Scary ISIS headlines have saturated media outlets in recent months.  They usually come in three varieties: a) ISIS does incredibly awful thing(s) in Syria/Iraq, b) ISIS is unstoppable because of (fill in the blank), or c) the U.S. and the West must do (fill in the blank with every conceivable government option) to defeat ISIS. The international coalition seems unlikely to deploy overwhelming military force to rid the world of the latest awful jihadi group. All coalition partners are up for airstrikes, but no one seeks the dirty work of ridding Syria and Iraq of ISIS in direct military engagement.  Likewise, at least in the West, there remains a complete lack of strategic consensus on what should be done to defeat ISIS. 

A few months back, I offered up an alternative option to boots-on-the-ground; the “Let Them Rot” strategy–i.e., using containment to establish conditions by which ISIS destroys itself from within.  (NB: A forthcoming paper will discuss this in greater depth.)  To this point, it appears that the U.S.-led coalition, either by choice or more by default, is pursuing a modified “Let Them Rot” strategy.  But officials and the public grow impatient while the media reinforces the belief ISIS is the next al Qaeda–a misguided one in my view.  The headlines will lead you to believe that ISIS can only be defeated by a major military campaign. And counterinsurgency proponents are likely drooling for another opportunity to employ their beloved Field Manual 3-24.  But defeating ISIS via external force will be a long battle, and one that perpetuates the jihadi belief that the West denies their vision.  The U.S. should seek to destroy the idea of an Islamic State altogether, and to do that ISIS must fail by its own doings, not from outside forces. The recipe of the the “Let Them Rot” strategy should be followed: contain ISIS advances, starve them of resources, fracture their ranks, and exploit through alternative security arrangements

Analysis of the key drivers pushing forth the advance of ISIS reveals several key points at which the U.S.-led coalition can focus to degrade ISIS over time.  Figure 1 below provides a causal flow diagram showing the relationship of key drivers powering ISIS operations.  Note in the diagram that there are two relationships between entities.  Blue arrows represent direct relationships where an increase in one factor leads to an increase in the subsequent factor.  Red arrows represent where an increase in one factor leads to a decrease in a subsequent factor.  (Bottom Line Up Front: Blue and Red show relationships, not good or bad, plusses or minuses.)  In the diagram, clearly the most important factor is ISIS’s territorial expansion (see circle #1); their ability to sustain the offensive, and the initiative.  The diagram also illustrates multiple feedback loops arising from their territorial expansion to include increases in their global popular support, financing through taxation and global donations, recruitment through social media, and their levels of military resources through the seizure of equipment. Containment of ISIS’s advance should remain the main effort, and I doubt that they can continue to expand much further.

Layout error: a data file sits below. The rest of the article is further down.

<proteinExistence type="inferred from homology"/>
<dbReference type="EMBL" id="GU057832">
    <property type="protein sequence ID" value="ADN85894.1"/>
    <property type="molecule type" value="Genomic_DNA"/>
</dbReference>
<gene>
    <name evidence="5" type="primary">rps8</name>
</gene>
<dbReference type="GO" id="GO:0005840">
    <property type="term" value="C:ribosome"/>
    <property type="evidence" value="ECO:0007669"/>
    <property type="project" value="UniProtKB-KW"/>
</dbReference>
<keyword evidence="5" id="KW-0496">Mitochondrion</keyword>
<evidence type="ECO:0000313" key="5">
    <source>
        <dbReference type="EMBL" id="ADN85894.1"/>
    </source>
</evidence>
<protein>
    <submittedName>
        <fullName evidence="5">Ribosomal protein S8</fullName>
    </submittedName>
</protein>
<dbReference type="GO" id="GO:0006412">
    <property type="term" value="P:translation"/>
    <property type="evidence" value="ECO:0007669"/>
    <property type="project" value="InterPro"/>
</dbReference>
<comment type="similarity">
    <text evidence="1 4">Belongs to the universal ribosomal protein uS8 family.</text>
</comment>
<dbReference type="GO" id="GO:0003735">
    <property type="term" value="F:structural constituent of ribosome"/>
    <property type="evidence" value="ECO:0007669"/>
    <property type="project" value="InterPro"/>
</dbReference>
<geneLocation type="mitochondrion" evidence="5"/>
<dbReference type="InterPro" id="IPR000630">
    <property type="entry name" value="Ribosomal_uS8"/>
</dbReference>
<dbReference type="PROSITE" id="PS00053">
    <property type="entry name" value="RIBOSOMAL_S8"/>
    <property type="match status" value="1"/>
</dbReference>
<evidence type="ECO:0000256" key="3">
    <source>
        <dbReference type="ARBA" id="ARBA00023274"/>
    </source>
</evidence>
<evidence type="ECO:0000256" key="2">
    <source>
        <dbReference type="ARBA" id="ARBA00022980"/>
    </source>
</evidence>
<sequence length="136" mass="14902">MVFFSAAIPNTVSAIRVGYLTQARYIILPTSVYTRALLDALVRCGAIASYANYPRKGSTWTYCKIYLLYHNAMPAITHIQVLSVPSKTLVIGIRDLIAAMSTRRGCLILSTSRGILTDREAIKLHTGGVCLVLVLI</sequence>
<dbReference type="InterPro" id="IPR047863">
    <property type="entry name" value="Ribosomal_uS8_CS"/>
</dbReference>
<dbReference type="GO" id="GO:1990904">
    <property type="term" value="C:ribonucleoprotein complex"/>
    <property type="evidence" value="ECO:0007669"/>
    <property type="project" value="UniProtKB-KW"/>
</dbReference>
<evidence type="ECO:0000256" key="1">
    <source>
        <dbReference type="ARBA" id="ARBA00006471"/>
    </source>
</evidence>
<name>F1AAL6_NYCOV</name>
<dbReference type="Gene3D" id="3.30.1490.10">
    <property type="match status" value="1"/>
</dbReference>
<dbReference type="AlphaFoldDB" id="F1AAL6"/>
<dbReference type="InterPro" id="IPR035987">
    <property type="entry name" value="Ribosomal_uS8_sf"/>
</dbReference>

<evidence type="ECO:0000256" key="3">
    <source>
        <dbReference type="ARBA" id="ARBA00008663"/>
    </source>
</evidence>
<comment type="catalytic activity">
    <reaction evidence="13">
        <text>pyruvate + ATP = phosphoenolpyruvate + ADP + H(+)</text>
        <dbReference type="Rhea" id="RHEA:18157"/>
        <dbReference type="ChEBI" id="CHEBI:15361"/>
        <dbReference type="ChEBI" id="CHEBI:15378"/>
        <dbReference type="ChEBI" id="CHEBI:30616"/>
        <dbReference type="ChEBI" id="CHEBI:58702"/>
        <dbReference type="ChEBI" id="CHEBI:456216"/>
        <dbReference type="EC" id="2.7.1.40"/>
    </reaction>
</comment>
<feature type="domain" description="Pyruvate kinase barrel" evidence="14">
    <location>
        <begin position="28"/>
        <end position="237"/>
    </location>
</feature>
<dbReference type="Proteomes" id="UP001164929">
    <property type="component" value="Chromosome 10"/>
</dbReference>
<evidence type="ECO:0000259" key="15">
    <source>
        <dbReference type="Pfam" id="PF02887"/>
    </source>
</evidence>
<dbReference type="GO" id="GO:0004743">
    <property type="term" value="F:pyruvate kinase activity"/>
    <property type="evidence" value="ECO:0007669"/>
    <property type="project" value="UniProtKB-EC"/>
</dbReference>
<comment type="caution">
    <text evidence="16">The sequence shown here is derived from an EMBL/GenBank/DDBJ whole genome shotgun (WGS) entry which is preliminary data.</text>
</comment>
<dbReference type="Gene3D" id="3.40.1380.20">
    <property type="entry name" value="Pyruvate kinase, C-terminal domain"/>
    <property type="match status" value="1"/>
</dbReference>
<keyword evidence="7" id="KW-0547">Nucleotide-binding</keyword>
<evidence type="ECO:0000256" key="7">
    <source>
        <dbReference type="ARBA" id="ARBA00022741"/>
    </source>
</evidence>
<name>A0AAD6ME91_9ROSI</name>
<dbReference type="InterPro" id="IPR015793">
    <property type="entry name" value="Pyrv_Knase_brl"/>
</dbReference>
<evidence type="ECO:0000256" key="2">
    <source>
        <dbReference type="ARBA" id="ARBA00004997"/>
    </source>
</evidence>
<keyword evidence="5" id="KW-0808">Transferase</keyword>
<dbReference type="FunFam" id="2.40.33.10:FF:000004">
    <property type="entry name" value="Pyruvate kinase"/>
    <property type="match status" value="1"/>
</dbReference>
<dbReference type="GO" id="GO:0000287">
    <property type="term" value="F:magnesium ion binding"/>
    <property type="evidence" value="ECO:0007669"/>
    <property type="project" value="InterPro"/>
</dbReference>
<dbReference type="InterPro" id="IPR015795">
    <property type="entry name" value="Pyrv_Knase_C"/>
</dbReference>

Second, starving ISIS comes from disrupting one factor more than any other: elimination of oil revenues (see circle #2).  ISIS, as compared to other jihadi groups that have tried to form emirates, developed the capacity to resource themselves years ago.  Their self-resourcing is not only strong, but also diversified.  Oil and taxation provide a dual-pronged financial power base complimented by global donations and illicit revenue schemes which have combined to buoy ISIS over time.  Three of these financial resource streams, however, result in large part from ISIS’s ability to expand and sustain territory. If expansion was halted, these three streams would be constrained.

Starving ISIS of resources thus requires the elimination or degradation of ISIS capitalizing on oil fields in Eastern Syria.  This will put pressure on ISIS to extract more revenues from the local population through taxation and illicit schemes preying on local populations at a time when expansion is no longer viable due to containment.  The U.S. raid on Abu Sayyaf last month has apparently yielded some gains against ISIS and will hopefully be a first step in the elimination of this vital oil resource for ISIS.  How does the U.S. disable the oil fields without destroying the infrastructure and creating an environmental disaster?  Maybe a raid to facilitate a cyber attack, placing malware into the closed network to disable the oil pumping systems. Or maybe a series of raids to disable the equipment of several oil platforms, although this would be tough. Lastly, the coalition could send a militia deep into Eastern Syria to capture the oil fields, but in so doing will be anointing one group as king over all of the others. 

Airstrikes, partner pressure, containment and starvation will ideally bring stress on ISIS disrupting the feedback loops previously created form territorial gains.  Fearful of spies and infiltrators directing airstrikes and providing intelligence for Special Forces raids, ISIS will tighten its security, slowing their operations while further alienating the population.  At the same time, ISIS will ideally become more predatory on the local population and increasingly self-doubting.  At this point, two key fractures may become available for fracturing ISIS.  First, in Iraq, internal starvation of resources paired with a slow and steady advance by Kurdish and Iraqi forces will hopefully incentivize former Baathists and Iraqi Sunnis to break ranks with ISIS to secure their local stake in Sunni territories of Western Iraq (see circle #3).  A representative example of this dynamic was seen with the collapse of Shabaab from clan-oriented defections over the past three years.